[Socrates:] “Then you understand what I mean”, I replied. “I doubt you need examine the image further to see that it is like the disposition of cities toward genuine philosophers.”

“Yes”, [Adeimantus] said.

[Socrates:] “Then first teach this image to anyone who is surprised that philosophers are not honored in their cities, and try to persuade him that it would be much more surprising if they were.”

[197] “Why, I will teach it”, [Adeimantus] said.

[Socrates:] “And further, that he is right to claim that the best among those in philosophy are useless to the multitude. However, he is not to blame good men for their uselessness, but rather those who make no use of them. For it is not natural that a pilot should beg sailors to be governed by himself, or for the wise to go to the doors of the rich; whoever invented that bit of cleverness was wrong. The actual truth is that, rich or poor, a sick man must go to the doors of doctors, and all who need to be ruled to the doors of someone capable of ruling; it is not for the ruler to beg those who need ruling to submit to being ruled, if he in truth confers a benefit. But you will not be mistaken in comparing present-day political rulers to the sailors we just described, and those whom they call useless babbling stargazers to true pilots.”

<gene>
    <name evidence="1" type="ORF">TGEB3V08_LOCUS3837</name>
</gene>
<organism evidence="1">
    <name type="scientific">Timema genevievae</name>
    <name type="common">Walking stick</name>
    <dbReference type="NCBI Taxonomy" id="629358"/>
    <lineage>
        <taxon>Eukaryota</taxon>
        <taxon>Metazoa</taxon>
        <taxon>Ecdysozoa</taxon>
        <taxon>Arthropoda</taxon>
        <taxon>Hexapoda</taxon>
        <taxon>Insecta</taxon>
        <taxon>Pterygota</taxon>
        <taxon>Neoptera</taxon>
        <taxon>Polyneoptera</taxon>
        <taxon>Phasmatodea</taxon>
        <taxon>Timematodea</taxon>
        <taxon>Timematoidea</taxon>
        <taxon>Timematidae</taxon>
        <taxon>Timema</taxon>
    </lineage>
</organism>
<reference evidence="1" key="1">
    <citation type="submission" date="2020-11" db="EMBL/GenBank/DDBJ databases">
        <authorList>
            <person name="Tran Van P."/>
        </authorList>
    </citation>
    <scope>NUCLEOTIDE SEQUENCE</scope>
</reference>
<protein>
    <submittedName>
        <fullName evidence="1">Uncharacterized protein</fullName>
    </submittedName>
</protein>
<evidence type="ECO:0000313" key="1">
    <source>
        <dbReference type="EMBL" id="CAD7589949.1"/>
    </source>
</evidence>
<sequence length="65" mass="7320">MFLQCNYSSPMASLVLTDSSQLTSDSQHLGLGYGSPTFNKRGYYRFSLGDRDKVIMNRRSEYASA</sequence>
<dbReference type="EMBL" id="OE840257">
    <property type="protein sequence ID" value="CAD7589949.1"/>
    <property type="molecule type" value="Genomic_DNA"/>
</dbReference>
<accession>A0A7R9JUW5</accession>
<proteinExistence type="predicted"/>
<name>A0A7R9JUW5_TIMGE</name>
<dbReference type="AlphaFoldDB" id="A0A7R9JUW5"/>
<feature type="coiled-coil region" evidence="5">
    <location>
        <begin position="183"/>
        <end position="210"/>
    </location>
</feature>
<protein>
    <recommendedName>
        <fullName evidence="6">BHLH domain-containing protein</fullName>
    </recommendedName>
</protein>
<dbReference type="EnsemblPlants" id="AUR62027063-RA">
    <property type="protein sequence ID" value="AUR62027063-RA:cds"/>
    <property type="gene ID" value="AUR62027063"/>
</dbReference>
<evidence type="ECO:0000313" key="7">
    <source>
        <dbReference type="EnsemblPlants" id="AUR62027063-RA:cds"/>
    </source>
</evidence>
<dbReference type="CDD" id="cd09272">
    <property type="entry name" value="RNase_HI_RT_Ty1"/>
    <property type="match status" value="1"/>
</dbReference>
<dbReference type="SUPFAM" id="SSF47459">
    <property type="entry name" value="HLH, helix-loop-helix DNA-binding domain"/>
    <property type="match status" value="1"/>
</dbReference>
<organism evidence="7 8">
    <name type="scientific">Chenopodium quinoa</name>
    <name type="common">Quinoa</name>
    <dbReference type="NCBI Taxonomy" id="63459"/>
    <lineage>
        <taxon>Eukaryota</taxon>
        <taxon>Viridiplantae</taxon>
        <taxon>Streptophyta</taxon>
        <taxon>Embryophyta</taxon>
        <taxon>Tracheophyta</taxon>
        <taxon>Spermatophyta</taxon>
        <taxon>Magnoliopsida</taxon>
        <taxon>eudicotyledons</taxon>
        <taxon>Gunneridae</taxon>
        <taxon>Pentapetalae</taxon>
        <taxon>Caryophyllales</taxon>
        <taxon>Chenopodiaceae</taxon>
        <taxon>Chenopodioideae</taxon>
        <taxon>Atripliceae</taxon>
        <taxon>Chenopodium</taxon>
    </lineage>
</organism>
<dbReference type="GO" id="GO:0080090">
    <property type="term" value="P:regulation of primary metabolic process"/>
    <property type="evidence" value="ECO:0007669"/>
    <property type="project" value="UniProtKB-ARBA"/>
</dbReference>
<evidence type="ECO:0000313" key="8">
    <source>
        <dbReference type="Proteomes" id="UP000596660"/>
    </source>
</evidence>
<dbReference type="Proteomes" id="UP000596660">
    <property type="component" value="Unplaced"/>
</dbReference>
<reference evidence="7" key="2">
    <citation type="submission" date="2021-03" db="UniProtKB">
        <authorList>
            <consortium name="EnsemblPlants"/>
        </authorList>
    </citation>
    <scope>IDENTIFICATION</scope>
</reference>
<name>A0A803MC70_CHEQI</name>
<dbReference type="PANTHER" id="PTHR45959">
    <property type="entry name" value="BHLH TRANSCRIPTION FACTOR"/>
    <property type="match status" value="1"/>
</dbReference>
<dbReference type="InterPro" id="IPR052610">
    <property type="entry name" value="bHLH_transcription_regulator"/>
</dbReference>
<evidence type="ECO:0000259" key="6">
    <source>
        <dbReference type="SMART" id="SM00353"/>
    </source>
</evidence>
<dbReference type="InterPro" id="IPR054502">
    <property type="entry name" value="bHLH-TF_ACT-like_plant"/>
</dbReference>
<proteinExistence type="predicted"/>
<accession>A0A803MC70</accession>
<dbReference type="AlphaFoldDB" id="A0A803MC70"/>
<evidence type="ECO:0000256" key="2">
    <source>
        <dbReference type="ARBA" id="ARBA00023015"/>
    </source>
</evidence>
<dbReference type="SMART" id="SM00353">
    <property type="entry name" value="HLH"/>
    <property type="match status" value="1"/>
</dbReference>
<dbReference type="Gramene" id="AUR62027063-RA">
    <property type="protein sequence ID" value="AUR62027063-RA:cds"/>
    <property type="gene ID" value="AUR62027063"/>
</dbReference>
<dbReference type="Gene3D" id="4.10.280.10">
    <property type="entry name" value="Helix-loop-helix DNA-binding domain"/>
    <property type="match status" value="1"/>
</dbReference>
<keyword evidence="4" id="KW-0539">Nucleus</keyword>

“Quite right”, [Adeimantus] said.

[Socrates:] “In consequence then, and under these conditions, the most noble pursuit is not easily held in high esteem by those who practice occupations opposed to it. But by far the greatest and strongest prejudice against philosophy arises through those who claim to practice it. The accuser of philosophy, you say, claims that most of those who go to her are thoroughly bad, and the best sort useless. And I conceded that is true, did I not?”

[Adeimantus:] “Yes.”

[Socrates:] “Then we have explained the cause of uselessness of the better sort?”

[Adeimantus:] “Indeed.”

–and thus ends our passage.


Roochnik summarizes thus: